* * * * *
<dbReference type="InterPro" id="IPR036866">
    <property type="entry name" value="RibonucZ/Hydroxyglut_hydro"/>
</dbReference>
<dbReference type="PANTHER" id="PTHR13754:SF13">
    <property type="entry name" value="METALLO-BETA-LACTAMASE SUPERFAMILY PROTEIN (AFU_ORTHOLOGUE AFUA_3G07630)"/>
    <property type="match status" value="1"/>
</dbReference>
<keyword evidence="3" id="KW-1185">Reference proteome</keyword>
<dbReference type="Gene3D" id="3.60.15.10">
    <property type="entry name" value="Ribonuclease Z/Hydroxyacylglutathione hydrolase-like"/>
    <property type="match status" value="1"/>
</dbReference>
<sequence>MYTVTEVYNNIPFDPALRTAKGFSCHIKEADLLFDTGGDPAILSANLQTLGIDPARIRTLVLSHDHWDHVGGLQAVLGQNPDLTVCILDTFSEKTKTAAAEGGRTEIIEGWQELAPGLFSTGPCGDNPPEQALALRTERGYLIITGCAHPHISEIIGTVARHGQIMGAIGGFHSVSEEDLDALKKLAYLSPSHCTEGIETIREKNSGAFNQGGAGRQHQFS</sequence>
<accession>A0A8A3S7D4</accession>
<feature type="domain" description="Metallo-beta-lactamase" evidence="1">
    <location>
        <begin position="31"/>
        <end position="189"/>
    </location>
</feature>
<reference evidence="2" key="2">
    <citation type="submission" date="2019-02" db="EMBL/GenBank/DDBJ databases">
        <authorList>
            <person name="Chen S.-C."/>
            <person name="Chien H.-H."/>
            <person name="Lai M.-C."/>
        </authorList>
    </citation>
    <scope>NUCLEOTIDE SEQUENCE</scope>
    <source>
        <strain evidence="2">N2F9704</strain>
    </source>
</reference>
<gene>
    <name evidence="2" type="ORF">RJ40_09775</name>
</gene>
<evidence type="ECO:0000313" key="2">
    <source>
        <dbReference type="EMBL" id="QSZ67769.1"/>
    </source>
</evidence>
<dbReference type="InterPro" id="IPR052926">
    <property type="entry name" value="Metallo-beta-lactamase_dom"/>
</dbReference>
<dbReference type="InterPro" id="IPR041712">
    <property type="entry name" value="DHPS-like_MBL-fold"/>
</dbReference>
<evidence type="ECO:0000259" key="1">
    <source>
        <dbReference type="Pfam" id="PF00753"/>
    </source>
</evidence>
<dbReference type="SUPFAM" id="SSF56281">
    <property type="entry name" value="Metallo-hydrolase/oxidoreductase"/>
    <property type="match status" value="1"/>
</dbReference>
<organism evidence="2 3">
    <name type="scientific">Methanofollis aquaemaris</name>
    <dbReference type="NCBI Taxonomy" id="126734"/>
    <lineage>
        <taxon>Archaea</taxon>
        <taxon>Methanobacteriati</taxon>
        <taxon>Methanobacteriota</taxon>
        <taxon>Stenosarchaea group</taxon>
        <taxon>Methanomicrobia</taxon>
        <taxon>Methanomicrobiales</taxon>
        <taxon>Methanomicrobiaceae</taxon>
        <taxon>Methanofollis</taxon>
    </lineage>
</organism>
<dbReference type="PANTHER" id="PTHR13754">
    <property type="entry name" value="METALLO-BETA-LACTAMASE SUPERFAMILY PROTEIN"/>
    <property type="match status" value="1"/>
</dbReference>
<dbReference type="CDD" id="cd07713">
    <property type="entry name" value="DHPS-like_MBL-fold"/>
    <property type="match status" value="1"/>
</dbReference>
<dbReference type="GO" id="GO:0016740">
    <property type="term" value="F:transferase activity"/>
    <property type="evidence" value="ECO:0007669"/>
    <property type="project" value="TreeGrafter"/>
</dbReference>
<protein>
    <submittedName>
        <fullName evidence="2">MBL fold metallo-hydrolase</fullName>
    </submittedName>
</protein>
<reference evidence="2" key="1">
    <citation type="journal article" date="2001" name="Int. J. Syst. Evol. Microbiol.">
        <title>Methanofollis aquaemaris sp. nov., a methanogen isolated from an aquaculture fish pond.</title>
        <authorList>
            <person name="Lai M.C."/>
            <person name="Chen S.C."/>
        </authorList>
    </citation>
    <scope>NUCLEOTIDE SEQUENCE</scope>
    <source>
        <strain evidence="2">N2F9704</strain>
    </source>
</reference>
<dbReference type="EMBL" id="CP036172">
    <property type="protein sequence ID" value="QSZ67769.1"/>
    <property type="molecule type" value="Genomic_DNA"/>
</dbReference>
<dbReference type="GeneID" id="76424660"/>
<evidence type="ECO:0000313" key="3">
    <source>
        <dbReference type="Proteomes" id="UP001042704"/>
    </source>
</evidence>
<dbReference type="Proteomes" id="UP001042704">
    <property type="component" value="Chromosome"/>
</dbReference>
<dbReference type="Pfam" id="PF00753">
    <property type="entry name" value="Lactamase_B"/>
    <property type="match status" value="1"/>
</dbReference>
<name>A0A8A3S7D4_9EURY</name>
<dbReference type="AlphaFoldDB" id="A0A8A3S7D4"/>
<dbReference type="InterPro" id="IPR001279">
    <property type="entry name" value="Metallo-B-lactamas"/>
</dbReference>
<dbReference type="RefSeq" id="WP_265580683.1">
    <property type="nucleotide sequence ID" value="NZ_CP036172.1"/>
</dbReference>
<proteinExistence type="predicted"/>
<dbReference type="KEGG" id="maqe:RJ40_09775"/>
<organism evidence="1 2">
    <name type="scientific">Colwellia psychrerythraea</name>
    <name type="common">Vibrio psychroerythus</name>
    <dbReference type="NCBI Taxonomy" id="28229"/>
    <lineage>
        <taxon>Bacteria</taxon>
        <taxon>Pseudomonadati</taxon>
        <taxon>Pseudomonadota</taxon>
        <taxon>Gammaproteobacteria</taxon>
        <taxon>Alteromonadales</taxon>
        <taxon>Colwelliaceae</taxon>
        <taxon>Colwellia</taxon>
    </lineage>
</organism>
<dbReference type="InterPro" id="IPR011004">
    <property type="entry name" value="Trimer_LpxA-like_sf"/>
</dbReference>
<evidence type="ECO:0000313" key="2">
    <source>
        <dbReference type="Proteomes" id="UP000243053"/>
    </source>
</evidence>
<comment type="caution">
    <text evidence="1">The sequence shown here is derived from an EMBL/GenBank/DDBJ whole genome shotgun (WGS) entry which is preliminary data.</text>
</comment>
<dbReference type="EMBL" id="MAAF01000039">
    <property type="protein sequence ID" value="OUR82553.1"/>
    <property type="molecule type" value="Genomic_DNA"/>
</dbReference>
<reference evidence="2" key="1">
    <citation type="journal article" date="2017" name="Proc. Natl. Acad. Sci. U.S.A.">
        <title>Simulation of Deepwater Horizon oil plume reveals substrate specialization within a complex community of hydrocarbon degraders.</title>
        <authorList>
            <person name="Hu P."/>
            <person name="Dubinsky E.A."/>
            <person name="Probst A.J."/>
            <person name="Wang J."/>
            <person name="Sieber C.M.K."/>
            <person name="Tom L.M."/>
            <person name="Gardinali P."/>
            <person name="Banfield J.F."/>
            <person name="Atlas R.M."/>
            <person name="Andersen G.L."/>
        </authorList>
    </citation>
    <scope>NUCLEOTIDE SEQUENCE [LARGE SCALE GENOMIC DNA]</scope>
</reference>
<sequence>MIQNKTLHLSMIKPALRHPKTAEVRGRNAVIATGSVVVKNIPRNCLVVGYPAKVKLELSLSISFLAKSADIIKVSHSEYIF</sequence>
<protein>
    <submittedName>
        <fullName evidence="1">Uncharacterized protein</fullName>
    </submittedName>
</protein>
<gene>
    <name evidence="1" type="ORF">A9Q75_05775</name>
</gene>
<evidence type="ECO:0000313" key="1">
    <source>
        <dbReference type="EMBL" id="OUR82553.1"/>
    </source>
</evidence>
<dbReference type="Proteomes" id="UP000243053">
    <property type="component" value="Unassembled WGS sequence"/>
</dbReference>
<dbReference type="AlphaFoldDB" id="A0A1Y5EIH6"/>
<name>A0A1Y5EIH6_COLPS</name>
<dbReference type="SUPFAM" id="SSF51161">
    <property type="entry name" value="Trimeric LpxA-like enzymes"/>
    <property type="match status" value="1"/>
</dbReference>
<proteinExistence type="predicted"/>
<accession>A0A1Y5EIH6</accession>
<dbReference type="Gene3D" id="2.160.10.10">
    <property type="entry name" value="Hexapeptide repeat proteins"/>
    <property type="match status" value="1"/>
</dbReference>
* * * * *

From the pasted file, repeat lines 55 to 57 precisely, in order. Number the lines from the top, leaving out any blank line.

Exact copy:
    <property type="match status" value="1"/>
</dbReference>
<organism evidence="2 3">